i was close to twenty years old, living in Hawaii and JUST found out that i had allergies. nothing severe, but enough to make springtime in the island of aloha slightly more annoying than beautiful. for the first time ever, i discovered MY sinus, where it was located and that it was the source of a great deal of distress. dis-STRESS! and it was another ten years before i experienced my first asthma attack. again, nothing major. it came with a bout of bronchitis that had me down for a week. i may have used my aunts inhaler a few times over the next two days. in the long run, it seems i was lucky.
that luck has come in pretty handy when dealing with the one and only SuperBoy! being the parent of a child with allergies is rough business. i am unable to imagine how i could be helpful to him if i didn’t have firsthand experience. that’s not to say that those without allergies or asthma are of no assistance, just that it provides a level of “comfort in knowledge” for he and i. i have more comfort asking him about his pains and ailments and am more able to help him define the specifics of what’s going on.
while mild for me, allergies and asthma are very serious where SuperBoy is concerned. he has been in anaphylactic shock three times, hospitalized on three occasions for other allergy related ailments, and spent the better part of his six years being triaged, diagnosed and treated in emergency rooms, urgent care centers and doctors offices. i have spent his college fund and any vacation monies on prescription and over-the-counter medications. this is, in fact, why i call him SuperBoy. he’s a trooper. he takes it all in stride and embraces the reality of his condition. he doesn’t resist much (‘cept SHOTS) and is quite charming, as always.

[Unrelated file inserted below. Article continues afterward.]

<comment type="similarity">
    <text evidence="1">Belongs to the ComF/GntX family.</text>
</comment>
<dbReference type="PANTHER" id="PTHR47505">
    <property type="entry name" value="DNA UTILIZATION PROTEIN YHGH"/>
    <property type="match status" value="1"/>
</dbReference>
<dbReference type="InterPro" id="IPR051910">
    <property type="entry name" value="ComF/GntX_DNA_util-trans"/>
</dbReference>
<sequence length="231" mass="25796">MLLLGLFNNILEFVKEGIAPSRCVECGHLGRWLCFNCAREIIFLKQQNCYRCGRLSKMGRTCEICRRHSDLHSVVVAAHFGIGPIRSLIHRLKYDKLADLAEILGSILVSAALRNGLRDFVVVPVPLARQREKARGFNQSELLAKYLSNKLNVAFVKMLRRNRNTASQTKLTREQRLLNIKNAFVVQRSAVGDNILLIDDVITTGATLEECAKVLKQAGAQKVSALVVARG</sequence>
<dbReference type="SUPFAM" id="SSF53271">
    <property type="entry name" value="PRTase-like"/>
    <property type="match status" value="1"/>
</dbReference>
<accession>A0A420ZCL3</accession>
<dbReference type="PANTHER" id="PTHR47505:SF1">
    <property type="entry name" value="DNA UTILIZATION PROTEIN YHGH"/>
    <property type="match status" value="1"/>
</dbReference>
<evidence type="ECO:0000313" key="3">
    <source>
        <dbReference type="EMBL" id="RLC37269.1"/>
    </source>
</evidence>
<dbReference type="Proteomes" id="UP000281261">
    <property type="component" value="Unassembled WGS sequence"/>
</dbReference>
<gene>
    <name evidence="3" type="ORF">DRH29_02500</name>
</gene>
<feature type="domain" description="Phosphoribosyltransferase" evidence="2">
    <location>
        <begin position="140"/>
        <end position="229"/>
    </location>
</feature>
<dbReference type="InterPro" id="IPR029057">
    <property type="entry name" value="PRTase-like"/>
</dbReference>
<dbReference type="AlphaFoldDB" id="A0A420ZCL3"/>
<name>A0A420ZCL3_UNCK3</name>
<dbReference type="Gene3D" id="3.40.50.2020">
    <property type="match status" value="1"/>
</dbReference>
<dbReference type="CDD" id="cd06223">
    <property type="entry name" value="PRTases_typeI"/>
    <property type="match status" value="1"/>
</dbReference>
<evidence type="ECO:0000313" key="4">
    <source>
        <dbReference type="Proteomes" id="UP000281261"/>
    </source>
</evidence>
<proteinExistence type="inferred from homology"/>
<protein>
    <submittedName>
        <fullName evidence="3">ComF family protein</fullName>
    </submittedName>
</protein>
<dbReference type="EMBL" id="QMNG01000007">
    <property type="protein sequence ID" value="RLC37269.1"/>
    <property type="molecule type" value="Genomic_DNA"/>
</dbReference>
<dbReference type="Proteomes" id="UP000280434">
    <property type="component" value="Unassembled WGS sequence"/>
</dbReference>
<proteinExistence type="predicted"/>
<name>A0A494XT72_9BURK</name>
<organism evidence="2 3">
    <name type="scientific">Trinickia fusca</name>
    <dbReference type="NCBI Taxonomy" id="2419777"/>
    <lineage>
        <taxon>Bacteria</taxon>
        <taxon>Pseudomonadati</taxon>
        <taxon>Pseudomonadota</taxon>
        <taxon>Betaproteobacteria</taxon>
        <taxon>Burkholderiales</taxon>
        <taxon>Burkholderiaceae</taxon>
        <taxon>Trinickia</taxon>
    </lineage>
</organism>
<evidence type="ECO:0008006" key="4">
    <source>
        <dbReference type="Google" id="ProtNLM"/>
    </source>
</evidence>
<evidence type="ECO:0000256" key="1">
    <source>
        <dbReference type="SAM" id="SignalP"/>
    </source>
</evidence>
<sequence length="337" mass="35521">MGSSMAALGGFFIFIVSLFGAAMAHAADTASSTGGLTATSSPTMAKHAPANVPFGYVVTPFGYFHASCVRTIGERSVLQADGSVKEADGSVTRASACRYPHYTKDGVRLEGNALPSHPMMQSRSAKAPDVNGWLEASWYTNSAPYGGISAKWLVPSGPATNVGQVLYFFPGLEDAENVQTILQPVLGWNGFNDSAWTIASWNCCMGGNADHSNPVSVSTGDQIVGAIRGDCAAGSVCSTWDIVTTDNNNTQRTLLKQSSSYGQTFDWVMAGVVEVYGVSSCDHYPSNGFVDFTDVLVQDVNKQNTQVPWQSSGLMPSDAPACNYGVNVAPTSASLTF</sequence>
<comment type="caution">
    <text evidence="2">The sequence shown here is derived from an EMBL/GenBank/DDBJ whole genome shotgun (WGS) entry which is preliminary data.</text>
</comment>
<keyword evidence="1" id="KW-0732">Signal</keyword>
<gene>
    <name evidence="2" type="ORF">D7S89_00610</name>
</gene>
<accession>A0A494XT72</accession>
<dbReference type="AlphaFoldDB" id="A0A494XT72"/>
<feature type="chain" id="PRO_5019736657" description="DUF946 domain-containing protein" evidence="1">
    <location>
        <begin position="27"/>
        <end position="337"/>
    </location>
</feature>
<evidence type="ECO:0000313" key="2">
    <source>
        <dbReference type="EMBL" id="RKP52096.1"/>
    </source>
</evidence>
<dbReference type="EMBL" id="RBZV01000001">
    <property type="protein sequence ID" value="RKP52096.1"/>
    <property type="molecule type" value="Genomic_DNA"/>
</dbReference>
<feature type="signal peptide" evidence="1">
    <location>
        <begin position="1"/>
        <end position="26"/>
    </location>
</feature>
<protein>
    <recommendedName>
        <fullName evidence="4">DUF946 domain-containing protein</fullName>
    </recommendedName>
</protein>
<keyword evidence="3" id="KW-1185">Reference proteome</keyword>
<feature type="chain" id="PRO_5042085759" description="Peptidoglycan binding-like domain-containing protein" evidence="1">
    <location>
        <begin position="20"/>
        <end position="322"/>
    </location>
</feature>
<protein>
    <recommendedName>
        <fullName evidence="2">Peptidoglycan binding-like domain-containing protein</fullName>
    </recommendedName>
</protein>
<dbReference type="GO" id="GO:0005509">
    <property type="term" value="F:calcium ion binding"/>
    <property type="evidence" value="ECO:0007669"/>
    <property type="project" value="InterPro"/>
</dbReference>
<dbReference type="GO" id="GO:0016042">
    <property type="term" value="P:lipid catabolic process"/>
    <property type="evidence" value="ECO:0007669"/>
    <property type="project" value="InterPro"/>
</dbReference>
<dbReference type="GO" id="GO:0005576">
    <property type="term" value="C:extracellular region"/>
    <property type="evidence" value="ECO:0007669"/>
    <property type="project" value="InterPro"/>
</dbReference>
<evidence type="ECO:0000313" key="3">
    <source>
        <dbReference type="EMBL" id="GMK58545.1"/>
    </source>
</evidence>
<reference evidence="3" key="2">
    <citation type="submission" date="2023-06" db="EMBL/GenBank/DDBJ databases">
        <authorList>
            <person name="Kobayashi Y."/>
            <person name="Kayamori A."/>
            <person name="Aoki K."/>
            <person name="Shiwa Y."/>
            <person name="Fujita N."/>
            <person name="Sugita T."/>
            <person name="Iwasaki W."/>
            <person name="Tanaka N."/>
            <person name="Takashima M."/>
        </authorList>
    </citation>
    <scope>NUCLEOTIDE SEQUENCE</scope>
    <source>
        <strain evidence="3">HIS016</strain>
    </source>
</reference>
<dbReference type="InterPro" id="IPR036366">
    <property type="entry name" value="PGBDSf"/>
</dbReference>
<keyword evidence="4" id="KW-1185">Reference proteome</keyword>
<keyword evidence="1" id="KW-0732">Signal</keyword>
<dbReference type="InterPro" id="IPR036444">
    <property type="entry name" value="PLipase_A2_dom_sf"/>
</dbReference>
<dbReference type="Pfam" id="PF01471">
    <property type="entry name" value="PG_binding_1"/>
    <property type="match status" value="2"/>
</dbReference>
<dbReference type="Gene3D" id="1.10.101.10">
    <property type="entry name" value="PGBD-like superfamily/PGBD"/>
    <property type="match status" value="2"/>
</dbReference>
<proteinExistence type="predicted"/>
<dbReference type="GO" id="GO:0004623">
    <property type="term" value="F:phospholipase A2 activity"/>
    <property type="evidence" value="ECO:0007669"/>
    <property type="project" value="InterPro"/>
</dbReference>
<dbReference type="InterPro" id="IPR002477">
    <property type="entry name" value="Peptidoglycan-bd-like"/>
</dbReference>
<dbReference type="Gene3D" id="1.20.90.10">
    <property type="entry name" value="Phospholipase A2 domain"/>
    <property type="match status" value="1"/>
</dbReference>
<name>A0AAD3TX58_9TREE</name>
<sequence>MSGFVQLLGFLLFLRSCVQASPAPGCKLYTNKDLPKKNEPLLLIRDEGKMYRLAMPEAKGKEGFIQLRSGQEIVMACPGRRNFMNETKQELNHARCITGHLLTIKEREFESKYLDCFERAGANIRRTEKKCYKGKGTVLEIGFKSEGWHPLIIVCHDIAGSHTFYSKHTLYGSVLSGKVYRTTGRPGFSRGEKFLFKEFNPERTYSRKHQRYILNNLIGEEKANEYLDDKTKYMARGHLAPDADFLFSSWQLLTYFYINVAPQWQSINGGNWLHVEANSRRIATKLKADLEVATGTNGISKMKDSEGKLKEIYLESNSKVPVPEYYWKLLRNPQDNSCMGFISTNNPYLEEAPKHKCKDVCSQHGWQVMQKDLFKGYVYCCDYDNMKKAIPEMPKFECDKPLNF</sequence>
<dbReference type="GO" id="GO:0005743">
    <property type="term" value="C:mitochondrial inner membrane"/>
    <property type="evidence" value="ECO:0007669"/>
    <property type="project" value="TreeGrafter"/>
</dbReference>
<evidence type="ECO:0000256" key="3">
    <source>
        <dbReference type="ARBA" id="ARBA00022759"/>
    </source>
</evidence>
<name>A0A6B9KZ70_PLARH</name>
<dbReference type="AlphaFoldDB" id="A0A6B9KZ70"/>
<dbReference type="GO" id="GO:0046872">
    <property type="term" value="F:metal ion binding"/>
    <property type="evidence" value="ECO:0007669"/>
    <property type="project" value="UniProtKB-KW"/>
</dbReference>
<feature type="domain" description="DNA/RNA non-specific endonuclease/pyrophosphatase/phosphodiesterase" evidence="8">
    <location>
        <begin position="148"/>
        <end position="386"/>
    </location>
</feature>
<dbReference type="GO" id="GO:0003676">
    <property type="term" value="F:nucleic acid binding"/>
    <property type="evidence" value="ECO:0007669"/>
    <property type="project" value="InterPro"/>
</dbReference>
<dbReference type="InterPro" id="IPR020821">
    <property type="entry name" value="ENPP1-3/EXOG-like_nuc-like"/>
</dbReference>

today, SuperBoy saw a pulmonologist! a certified professional assessor of breathing (and asthma and allergies as they pertain). she is an amazing doctor who started our visit with a quick handshake and an immediate verbal interaction with my son. he was a bit bashful today and so we moved quickly into the “getting to know you” phase. she simply stated “i see he has a strong history, tell me all about it, I’M HERE FOR YOU NOW“. and that, my friends is what’s known as bedside manner! needless to say, she had the obvious knowledge and experience of someone who’s been helping children breathe and improving their quality of life for as long as i’ve been breathing and alive. her words brought me an instant feeling of compassion and understanding. she’d read his history (as requested of me with the intake paperwork) but exhibited a real interest in the QUALITY of my son’s life.
i led her through the milestones and major events of SuperBoy’s amazing existence. all the while she took notes but rarely took her eyes off of us. she asked what she wanted to know but already knew the answers. she kept her eye on him and soon asked him join her at the examination table. still bashful, he resisted, but she appealed to his gentlemanliness with requests for assistance in opening some drawers that doubled as steps. SuperBoy can’t resist a damsel in distress! she examined him and listened thoroughly to his breathing (remember? he had bronchitis two weeks ago, and the stomach flu last week). she spoke briefly with a young resident (medical school intern student person along for the ride) and returned to the chair next to me. again, she floored me with her understanding of us (i paraphrase):